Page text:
11
Nov
2019

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Where does Fitbit fit at Google

This week Google confirmed it would pay US$2.1 billion in cash to acquire wearable fitness tech company Fitbit. The deal appears to have saved Fitbit, who pioneered the market but now faces intense pressure from a wide range of competing products, including the Apple Watch. Fitbit has recorded a net profit in just one of their last eleven quarters and prior to this deal their share price was a tenth of where it peaked just four years ago.

Screen Shot 2019-11-08 at 11.45.12 am

Source: Canalys, WSJ

The move is a natural one for Google, who are pushing to compete with Apple and Amazon to digitise the consumer and the home with their integrated product ranges. This is known as ambient computing: a combination of hardware, software, user experience and human/machine interaction, all taking place through internet-enabled devices without (necessarily) conscious use. Not even your phone does as much real-time subconscious computing of your data as a wearable device.

In pivoting Fitbit’s devices to be part of its ambient computing ecosystem, Google needs to fundamentally change the product. One of the key selling points of Fitbit’s wearable is its simple functionality allowing for extended battery life and independence from an overarching operating system (not to mention Big Tech company many consumers distrust). However, to be successful long-term in its creation of an ambient computing range Google needs its wearable to be linked to Android and Google Assistant in the same way the Apple Watch connects to the iPhone and Siri.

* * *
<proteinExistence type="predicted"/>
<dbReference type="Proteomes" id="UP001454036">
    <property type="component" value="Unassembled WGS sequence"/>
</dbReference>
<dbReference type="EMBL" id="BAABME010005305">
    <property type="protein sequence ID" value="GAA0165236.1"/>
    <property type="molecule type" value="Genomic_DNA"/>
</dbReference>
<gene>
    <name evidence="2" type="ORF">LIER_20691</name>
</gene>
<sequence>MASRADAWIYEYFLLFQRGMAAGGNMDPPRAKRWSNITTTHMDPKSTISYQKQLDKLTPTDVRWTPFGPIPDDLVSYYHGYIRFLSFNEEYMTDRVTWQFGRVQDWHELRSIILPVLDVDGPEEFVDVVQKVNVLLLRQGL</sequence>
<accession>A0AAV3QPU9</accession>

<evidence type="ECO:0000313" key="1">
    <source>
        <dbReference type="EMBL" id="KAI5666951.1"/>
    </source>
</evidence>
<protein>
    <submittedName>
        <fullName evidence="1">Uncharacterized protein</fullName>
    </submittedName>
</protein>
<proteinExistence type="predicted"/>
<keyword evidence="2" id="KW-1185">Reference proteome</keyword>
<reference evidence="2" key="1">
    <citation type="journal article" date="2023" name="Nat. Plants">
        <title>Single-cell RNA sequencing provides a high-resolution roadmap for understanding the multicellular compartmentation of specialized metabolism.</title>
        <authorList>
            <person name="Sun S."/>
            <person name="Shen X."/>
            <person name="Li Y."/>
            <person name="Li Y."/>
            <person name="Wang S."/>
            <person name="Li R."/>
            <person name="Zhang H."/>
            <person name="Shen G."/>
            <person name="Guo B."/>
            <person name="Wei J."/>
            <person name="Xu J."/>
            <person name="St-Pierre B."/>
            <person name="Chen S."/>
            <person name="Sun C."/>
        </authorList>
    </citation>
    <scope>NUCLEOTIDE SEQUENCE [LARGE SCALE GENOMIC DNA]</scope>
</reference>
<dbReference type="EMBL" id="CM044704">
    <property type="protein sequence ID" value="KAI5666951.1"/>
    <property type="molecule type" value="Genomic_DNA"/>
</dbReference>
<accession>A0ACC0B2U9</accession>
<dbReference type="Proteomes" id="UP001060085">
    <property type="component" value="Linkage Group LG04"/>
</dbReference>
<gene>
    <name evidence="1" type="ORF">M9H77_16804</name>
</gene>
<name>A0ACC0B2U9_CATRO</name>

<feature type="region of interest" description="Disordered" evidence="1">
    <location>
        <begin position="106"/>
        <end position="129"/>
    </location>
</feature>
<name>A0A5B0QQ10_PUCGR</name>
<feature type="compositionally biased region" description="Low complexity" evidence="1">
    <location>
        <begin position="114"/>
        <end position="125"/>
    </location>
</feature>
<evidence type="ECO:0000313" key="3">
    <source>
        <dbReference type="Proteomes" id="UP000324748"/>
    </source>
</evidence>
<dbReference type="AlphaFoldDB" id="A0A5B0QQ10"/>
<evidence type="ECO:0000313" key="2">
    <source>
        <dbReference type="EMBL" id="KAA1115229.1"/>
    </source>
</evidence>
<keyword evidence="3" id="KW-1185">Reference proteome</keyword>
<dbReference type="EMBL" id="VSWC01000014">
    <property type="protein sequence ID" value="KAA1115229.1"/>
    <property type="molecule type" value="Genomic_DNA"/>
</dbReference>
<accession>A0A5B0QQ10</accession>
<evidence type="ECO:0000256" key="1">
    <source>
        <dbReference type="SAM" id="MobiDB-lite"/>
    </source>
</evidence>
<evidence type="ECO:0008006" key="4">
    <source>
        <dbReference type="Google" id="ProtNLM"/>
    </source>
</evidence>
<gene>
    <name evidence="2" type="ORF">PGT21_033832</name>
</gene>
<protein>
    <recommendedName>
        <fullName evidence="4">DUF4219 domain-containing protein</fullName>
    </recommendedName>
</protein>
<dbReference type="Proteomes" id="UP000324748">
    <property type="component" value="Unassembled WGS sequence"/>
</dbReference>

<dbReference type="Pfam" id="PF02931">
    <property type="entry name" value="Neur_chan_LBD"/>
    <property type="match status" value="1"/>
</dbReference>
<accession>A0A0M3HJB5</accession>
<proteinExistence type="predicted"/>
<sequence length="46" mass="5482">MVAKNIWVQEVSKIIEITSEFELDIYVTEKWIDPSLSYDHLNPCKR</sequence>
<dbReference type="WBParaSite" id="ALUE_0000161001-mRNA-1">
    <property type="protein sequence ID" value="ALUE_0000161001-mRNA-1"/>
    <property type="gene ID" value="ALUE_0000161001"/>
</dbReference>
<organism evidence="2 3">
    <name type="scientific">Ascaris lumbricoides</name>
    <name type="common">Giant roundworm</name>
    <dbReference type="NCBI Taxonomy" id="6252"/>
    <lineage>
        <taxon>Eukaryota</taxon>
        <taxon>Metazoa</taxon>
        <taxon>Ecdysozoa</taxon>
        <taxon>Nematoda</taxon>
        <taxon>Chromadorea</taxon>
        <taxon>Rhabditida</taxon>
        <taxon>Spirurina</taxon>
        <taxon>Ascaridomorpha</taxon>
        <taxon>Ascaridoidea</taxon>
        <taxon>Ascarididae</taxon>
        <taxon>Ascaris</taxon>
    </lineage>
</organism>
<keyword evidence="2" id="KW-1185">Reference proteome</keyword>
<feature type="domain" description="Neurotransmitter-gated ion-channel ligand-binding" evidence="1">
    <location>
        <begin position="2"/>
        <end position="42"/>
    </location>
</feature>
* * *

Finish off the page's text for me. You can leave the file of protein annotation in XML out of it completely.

This brings up the strong anti-trust case against the deal – can we trust Google with our health and location data?

Interestingly, reports noted that Google’s stock price ticked up 0.5 per cent following the announcement, which sounds small but is actually about $9 billion, 4.5 times the size of Fitbit. More than anything it provides an example of the cognitive bias known as narrative fallacy. A single event is never the only driver of market movements, even though a common and convenient way to explain a complex event is to frame it around a logical story.

The Montgomery Global Fund and Montaka own shares in Apple and Alphabet. This article was prepared 08 November with the information we have today, and our view may change. It does not constitute formal advice or professional investment advice. If you wish to trade these companies you should seek financial advice.

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